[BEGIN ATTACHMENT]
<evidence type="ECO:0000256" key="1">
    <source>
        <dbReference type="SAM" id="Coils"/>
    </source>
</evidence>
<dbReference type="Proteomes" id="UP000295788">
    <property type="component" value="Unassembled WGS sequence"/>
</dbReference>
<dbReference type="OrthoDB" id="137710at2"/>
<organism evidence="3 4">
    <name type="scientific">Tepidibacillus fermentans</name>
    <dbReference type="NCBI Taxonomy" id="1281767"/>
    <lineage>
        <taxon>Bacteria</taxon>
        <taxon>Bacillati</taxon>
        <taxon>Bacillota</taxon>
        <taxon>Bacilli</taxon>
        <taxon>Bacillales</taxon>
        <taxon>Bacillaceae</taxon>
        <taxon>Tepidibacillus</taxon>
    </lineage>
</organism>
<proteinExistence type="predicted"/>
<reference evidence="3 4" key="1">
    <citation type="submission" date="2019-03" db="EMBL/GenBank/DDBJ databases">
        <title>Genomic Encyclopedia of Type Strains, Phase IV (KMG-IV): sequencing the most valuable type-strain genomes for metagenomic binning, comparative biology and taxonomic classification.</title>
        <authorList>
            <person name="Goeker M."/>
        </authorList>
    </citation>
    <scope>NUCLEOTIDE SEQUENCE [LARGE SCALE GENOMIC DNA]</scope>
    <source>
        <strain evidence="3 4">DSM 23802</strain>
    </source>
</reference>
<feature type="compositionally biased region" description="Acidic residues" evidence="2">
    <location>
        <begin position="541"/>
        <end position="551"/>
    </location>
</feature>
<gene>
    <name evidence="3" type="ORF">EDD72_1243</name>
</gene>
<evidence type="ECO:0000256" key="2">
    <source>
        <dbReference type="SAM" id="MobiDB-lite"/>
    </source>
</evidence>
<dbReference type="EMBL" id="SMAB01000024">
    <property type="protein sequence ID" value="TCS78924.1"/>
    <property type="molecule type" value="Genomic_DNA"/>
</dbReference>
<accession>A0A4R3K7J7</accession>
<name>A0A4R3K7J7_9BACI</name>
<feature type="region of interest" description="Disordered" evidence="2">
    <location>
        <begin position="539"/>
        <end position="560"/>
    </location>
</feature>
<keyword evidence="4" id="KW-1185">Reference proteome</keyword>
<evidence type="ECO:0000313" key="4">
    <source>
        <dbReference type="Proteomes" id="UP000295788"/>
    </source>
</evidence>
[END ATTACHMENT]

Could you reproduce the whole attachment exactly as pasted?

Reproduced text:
<evidence type="ECO:0000256" key="1">
    <source>
        <dbReference type="SAM" id="Coils"/>
    </source>
</evidence>
<dbReference type="Proteomes" id="UP000295788">
    <property type="component" value="Unassembled WGS sequence"/>
</dbReference>
<dbReference type="OrthoDB" id="137710at2"/>
<organism evidence="3 4">
    <name type="scientific">Tepidibacillus fermentans</name>
    <dbReference type="NCBI Taxonomy" id="1281767"/>
    <lineage>
        <taxon>Bacteria</taxon>
        <taxon>Bacillati</taxon>
        <taxon>Bacillota</taxon>
        <taxon>Bacilli</taxon>
        <taxon>Bacillales</taxon>
        <taxon>Bacillaceae</taxon>
        <taxon>Tepidibacillus</taxon>
    </lineage>
</organism>
<proteinExistence type="predicted"/>
<reference evidence="3 4" key="1">
    <citation type="submission" date="2019-03" db="EMBL/GenBank/DDBJ databases">
        <title>Genomic Encyclopedia of Type Strains, Phase IV (KMG-IV): sequencing the most valuable type-strain genomes for metagenomic binning, comparative biology and taxonomic classification.</title>
        <authorList>
            <person name="Goeker M."/>
        </authorList>
    </citation>
    <scope>NUCLEOTIDE SEQUENCE [LARGE SCALE GENOMIC DNA]</scope>
    <source>
        <strain evidence="3 4">DSM 23802</strain>
    </source>
</reference>
<feature type="compositionally biased region" description="Acidic residues" evidence="2">
    <location>
        <begin position="541"/>
        <end position="551"/>
    </location>
</feature>
<gene>
    <name evidence="3" type="ORF">EDD72_1243</name>
</gene>
<evidence type="ECO:0000256" key="2">
    <source>
        <dbReference type="SAM" id="MobiDB-lite"/>
    </source>
</evidence>
<dbReference type="EMBL" id="SMAB01000024">
    <property type="protein sequence ID" value="TCS78924.1"/>
    <property type="molecule type" value="Genomic_DNA"/>
</dbReference>
<accession>A0A4R3K7J7</accession>
<name>A0A4R3K7J7_9BACI</name>
<feature type="region of interest" description="Disordered" evidence="2">
    <location>
        <begin position="539"/>
        <end position="560"/>
    </location>
</feature>
<keyword evidence="4" id="KW-1185">Reference proteome</keyword>
<evidence type="ECO:0000313" key="4">
    <source>
        <dbReference type="Proteomes" id="UP000295788"/>
    </source>
</evidence>